SEATTLE (Reuters) - Washington state launched an online auction on Thursday of its 167 state-run liquor stores, which are slated for privatization on June 1 under a voter-approved ballot measure.
The ballot initiative, which passed in November, changed Washington state’s wine distribution laws, regulated alcohol advertising, created new franchise protections for liquor distributors and allowed grocery stores to sell liquor.
Washington is the first state since Prohibition to privatize its state-run liquor retail, purchasing and distribution system, which began in the 1930s.
The auction also is billed as the first-ever of its kind by the Washington State Liquor Control Board and includes simultaneous bidding for the individual state-controlled stores or all 167 outlets as one package.
“What’s being auctioned today will allow interested parties rights to apply for a liquor license at current location,” board spokesman Brian Smith said. “You’re buying the right to apply for a liquor license and then purchase the right to sell at that location.”
Of the state’s 330 liquor stores, 167 are state-run. Another 163 are privately operated, mostly in rural locations, and not immediately impacted.
Bidders are vying for the right to operate the state’s current liquor outlet locations, but will have to apply to the state separately to buy liquor licenses, Smith said.
Big-box stores and grocery stores with 10,000 square feet or more do not have to bid as a result of the new initiative that will close state-run liquor stores on May 31.
Costco, the Issaquah, Washington-based warehouse store chain, donated most of the $23 million in financial support that helped pass the measure, garnering 59 percent approval.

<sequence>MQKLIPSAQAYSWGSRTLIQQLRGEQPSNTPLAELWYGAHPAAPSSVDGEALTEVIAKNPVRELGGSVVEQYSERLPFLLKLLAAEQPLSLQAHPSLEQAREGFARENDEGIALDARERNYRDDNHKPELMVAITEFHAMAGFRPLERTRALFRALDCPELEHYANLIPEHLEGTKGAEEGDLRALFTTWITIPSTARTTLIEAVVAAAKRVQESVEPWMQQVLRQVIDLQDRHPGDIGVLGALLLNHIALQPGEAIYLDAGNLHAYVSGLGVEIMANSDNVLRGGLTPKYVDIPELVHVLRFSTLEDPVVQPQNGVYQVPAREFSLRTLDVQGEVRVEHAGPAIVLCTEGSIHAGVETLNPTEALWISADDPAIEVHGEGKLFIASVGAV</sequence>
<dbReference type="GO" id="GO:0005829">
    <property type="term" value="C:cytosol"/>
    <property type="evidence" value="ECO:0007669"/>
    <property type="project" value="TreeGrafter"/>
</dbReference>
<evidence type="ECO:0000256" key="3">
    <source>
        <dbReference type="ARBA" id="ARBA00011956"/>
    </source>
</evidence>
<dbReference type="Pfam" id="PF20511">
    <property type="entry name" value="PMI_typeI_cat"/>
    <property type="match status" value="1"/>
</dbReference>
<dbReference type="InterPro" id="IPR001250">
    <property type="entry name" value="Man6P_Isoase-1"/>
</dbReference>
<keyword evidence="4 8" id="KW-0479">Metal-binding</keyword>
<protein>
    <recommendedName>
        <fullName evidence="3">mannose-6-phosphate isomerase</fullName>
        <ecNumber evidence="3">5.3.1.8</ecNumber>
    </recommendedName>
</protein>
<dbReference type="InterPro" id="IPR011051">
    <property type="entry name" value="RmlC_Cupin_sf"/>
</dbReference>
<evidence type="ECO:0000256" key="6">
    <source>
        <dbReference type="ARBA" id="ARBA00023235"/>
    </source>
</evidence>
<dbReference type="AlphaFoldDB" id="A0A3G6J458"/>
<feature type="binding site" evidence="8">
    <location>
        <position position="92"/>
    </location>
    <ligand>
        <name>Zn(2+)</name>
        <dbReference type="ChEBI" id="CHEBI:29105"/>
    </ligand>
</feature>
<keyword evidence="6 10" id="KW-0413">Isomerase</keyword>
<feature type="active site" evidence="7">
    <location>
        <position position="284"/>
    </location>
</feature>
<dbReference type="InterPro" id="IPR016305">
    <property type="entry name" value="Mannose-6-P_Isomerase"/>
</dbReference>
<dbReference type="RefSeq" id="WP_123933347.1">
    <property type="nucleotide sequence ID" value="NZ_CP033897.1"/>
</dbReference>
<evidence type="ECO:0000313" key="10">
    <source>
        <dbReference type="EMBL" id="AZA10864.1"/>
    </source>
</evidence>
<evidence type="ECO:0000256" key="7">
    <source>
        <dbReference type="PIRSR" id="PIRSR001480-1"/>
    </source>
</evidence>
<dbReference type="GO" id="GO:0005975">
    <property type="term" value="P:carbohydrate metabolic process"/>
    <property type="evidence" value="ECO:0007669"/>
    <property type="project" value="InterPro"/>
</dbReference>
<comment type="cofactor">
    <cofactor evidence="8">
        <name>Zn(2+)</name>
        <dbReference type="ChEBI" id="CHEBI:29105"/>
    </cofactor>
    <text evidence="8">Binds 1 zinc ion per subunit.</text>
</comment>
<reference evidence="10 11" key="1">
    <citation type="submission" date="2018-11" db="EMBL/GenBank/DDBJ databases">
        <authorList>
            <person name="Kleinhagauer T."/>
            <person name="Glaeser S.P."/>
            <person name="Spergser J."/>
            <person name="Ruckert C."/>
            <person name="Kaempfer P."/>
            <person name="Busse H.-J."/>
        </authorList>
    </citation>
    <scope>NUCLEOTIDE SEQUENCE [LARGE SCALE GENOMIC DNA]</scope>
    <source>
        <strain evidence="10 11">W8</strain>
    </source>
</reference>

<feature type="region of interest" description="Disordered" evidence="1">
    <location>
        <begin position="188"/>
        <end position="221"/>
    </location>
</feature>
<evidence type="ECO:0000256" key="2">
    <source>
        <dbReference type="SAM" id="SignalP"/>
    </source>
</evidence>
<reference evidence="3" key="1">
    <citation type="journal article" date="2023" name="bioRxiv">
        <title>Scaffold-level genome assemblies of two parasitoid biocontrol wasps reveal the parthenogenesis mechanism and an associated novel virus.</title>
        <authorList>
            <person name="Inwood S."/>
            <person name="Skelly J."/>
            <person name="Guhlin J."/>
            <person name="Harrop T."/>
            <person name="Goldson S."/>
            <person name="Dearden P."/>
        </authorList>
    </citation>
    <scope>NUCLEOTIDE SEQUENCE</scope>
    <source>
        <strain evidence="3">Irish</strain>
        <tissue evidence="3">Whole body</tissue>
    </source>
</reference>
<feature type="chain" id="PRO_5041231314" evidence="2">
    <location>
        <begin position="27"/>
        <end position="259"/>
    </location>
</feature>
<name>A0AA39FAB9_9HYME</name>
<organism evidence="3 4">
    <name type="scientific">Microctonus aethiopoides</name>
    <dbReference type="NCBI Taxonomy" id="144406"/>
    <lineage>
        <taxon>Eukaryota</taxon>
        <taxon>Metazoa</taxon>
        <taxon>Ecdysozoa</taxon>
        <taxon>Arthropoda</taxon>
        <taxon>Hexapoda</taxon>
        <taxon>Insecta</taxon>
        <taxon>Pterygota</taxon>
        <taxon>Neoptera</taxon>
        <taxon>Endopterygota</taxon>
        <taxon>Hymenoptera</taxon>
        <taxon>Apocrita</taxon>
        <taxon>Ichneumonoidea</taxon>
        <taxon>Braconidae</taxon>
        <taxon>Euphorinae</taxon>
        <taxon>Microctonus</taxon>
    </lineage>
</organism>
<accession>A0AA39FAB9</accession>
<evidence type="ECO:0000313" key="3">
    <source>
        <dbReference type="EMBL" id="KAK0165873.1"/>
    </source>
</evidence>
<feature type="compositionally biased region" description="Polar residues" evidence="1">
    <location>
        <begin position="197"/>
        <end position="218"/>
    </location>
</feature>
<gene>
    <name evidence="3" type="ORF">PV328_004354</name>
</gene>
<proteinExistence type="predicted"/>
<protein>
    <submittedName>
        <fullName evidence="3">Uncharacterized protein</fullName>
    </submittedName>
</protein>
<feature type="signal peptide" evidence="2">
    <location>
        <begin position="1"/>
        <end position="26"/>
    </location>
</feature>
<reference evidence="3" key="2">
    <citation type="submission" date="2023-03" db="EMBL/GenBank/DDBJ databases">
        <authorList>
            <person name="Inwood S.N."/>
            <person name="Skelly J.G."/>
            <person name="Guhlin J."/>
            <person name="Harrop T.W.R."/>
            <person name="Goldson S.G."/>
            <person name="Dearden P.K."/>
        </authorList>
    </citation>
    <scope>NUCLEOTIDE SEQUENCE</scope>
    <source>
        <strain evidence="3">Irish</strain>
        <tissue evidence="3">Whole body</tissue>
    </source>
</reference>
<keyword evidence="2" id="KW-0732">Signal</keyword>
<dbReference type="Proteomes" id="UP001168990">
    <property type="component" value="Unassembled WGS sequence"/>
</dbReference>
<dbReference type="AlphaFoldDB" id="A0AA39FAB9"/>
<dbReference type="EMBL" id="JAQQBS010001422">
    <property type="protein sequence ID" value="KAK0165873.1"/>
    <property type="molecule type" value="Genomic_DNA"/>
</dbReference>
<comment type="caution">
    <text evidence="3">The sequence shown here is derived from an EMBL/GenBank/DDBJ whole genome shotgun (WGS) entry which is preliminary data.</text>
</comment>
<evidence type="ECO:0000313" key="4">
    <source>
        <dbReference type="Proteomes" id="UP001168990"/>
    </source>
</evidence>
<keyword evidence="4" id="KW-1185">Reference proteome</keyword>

That support -- also provided by Safeway, Trader Joe’s and restaurants that would benefit from volume discounts -- shattered Washington’s record for the largest single-donor contribution for a state initiative.
Gross liquor sales in 2011, ending June 30, exceeded $888 million and netted about $425 million to state and local coffers, Smith said.
The state will accept bids through April 20, with staggered time deadlines, and winners will be announced on May 1.
Unions representing 1,000 state liquor store workers filed a lawsuit in Seattle’s King County on December 7 to halt the plan, citing potential job losses
Liquor sales in 17 other states are government-controlled, according to the National Alcohol Beverage Control Association.
Two states, West Virginia and Iowa, have auctioned off liquor licenses, NABCA spokesman Steve Schmitt said.
Washington is not auctioning the licenses, but instead auctioning the rights to apply for a license associated with the location of a state-run store.
“Washington state is very unique in that this is the first time that this type of auction has occurred,” Schmitt said.
Editing by Dan Burns